PROPERTARIANISM: THE TRANSACTION COST THEORY OF GOVERNMENT
(second draft) (closer)
[H]istory says only that the development of a state – a monopoly bureaucracy – transfers high local transaction costs without central rents, to state rents and low transaction cost. Libertarians nearly universally ignore the evidence of universal transaction costs and free riding at the local level.
And they further ignore the demonstrated necessity using organized violence by a monopoly organization to suppress those transaction costs and free ridings (“local rents”), and to convert them into central rents in order to pay for such suppression.
The counter-argument is that states are in fact a neutral cost, and that we don’t spend enough on them in the suppression of transaction costs, because states provide multiples of return on that suppression. This is also demonstrable.
The question isn’t how we can do without the state (a corporation articulated as a monopoly definition of property rights ), but now that we have suppressed local transaction costs, and replaced them with centralized rents in order to produce the commons we call property rights – how do we suppress centralized rents while maintaining the suppression of transaction costs, and the ability to construct commons that such suppression of transaction costs and rents allows us to construct?
To argue that a monopoly definition of property rights is somehow “bad”, is irrational since property, obtained by homesteading and by voluntarily exchange, under the requirements for productivity, warranty and symmetry, is as far as I know, as logically consistent and exception-less as are mathematical operations on natural numbers. So the imposition of property rights cannot be illogical, immoral, unethical no matter how they are imposed since they define that which is logical, ethical and moral.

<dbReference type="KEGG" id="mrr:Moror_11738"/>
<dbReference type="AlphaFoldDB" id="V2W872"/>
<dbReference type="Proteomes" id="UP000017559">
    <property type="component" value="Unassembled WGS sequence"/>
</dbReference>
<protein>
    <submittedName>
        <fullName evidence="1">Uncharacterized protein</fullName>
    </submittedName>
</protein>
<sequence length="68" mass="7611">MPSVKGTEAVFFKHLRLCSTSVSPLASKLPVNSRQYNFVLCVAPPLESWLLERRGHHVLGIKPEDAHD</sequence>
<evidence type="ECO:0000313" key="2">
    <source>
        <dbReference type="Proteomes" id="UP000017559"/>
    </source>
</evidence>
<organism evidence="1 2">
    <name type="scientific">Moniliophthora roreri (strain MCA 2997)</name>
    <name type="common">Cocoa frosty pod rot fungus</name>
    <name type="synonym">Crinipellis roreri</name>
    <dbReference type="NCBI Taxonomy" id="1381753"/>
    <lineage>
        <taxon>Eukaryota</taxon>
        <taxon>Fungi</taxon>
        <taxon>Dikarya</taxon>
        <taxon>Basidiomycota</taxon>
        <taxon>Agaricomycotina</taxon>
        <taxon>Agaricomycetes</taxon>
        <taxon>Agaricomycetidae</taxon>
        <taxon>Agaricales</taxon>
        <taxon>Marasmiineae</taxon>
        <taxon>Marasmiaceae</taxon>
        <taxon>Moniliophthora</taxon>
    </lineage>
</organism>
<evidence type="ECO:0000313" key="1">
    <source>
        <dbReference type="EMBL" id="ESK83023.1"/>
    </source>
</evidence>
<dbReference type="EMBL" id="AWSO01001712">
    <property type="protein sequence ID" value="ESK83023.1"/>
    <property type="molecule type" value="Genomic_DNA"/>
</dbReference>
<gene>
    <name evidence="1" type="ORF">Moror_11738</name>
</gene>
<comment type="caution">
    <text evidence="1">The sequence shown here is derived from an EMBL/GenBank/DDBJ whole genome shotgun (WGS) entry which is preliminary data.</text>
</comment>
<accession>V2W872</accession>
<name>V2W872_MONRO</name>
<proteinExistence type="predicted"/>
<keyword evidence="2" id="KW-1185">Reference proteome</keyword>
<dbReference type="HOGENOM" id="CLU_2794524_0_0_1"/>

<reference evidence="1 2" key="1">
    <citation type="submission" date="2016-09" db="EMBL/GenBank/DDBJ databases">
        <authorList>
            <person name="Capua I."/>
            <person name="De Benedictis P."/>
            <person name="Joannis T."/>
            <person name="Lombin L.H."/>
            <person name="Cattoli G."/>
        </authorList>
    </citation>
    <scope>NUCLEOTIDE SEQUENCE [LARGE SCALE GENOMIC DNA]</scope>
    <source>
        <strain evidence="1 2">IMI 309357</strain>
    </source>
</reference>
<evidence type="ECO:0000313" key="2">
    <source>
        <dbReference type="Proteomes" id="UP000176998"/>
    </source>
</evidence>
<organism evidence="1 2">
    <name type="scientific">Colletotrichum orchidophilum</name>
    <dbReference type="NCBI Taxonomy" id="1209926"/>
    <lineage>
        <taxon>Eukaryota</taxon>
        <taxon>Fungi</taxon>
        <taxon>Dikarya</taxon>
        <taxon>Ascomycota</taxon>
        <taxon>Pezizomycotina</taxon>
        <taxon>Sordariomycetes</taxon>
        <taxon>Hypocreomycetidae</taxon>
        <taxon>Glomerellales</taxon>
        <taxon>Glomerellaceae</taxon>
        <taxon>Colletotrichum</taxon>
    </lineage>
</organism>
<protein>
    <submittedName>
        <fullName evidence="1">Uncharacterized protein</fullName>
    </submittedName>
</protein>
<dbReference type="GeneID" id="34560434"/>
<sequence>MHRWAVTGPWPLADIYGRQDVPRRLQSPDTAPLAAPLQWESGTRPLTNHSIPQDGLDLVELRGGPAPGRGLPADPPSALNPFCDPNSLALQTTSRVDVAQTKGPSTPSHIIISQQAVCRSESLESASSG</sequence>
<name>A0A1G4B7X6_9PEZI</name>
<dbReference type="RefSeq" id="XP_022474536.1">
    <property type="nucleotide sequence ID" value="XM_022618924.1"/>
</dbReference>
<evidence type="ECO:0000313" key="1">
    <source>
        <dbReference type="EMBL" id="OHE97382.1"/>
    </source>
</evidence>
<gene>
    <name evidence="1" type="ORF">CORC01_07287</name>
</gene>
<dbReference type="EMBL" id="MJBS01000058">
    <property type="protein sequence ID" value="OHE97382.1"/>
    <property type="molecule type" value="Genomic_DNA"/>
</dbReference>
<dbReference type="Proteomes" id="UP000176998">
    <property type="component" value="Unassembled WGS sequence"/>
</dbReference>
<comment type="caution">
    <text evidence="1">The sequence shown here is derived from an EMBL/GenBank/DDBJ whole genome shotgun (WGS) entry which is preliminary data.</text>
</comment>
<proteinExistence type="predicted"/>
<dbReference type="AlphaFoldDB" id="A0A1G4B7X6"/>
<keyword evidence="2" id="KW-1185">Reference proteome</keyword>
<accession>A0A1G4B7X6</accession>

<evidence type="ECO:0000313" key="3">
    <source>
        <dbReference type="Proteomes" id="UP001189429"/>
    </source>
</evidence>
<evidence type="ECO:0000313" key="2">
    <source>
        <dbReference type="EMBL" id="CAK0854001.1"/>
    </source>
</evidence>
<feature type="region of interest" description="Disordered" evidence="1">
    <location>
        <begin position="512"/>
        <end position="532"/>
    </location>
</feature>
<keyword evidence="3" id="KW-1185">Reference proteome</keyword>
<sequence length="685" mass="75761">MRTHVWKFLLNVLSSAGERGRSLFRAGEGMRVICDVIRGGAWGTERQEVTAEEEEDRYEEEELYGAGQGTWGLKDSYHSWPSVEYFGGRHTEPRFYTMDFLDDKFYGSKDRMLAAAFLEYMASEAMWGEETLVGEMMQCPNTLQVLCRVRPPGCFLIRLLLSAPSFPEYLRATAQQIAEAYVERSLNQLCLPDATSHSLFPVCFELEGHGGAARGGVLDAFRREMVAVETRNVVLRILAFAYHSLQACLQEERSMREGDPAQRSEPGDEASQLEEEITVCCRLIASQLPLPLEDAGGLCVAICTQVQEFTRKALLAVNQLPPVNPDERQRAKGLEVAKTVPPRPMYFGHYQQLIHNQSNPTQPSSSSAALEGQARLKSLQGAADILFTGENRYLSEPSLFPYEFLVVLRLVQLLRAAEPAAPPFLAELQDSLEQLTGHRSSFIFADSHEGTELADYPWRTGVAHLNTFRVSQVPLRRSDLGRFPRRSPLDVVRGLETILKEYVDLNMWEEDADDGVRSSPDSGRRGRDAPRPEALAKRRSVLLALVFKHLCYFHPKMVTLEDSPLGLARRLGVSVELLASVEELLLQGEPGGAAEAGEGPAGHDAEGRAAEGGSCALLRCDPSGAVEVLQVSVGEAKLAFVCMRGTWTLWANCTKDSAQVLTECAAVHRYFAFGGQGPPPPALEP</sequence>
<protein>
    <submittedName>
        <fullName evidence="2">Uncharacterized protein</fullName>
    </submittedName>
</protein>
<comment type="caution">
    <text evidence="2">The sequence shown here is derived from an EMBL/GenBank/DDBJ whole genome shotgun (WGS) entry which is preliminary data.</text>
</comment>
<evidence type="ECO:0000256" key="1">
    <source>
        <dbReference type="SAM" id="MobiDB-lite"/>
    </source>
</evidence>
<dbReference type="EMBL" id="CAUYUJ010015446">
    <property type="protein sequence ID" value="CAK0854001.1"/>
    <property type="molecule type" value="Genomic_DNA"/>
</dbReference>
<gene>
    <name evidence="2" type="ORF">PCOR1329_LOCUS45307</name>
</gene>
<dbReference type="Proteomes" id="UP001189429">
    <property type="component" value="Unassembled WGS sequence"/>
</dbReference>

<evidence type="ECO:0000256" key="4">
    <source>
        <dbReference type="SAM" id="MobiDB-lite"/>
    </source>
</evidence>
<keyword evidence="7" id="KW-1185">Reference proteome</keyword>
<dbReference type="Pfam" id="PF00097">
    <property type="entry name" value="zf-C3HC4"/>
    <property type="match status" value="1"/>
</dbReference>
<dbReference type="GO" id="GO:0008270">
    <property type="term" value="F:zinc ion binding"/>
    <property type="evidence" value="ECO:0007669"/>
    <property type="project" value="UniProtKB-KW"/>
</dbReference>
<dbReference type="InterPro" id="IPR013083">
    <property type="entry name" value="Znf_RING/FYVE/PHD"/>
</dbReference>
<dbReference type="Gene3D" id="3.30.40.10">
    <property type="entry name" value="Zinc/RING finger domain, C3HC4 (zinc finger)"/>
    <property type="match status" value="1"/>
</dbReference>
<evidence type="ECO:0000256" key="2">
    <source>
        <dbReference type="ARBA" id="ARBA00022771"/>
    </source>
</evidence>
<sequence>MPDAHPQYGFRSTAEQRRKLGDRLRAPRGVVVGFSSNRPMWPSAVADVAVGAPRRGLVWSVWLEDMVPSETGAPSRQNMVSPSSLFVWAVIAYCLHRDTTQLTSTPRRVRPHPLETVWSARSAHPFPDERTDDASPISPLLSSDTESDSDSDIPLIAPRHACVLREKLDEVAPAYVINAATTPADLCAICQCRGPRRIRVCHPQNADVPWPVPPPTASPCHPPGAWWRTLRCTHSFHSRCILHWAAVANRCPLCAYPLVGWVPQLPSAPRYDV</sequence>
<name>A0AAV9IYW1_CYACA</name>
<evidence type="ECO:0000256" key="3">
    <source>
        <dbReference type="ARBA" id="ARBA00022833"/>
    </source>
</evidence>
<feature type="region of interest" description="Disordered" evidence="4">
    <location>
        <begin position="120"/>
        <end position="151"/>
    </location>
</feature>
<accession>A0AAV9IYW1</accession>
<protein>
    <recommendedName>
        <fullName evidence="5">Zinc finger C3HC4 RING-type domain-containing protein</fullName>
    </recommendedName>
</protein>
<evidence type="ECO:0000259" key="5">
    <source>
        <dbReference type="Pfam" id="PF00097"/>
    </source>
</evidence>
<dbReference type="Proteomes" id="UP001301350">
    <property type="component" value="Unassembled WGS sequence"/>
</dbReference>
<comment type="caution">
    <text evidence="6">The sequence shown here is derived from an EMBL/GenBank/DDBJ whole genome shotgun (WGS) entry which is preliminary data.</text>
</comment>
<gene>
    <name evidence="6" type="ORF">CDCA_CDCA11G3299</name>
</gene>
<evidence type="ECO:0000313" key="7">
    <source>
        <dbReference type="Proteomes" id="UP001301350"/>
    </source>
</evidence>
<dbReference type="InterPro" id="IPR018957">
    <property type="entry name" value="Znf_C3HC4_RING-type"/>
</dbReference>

There is nothing wrong whatsoever with violence – in fact, it is violence with which we pay for property rights and liberty – it is our first, most important resource in the construction of liberty. Instead, the question is purely institutional: having used violence to centralize transaction costs into rents, how do we now use violence to eliminate rents from the central organization?
This is pretty easy: Universal standing, Universal Property rights, and Organically constructed, Common Law, predicated upon the one law of property rights as positive articulation of the prohibition on and the suppression of involuntary transfers: the demand for fully informed, productive, warrantied, voluntary exchanges free of externality. Because it is only under fully informed, productive, voluntary transfer, warrantied and free of externality that cooperation is rational, rather than parasitic. And only under rational cooperation is forgoing one’s opportunity to use violence equally rational.
The question becomes then, who prohibits the formation of authority and this falls to the citizenry: the militia – those who possess violence.
As far as I know this is the correct analysis of political evolution, and the correct theory for future political action.
The Propertarian Institute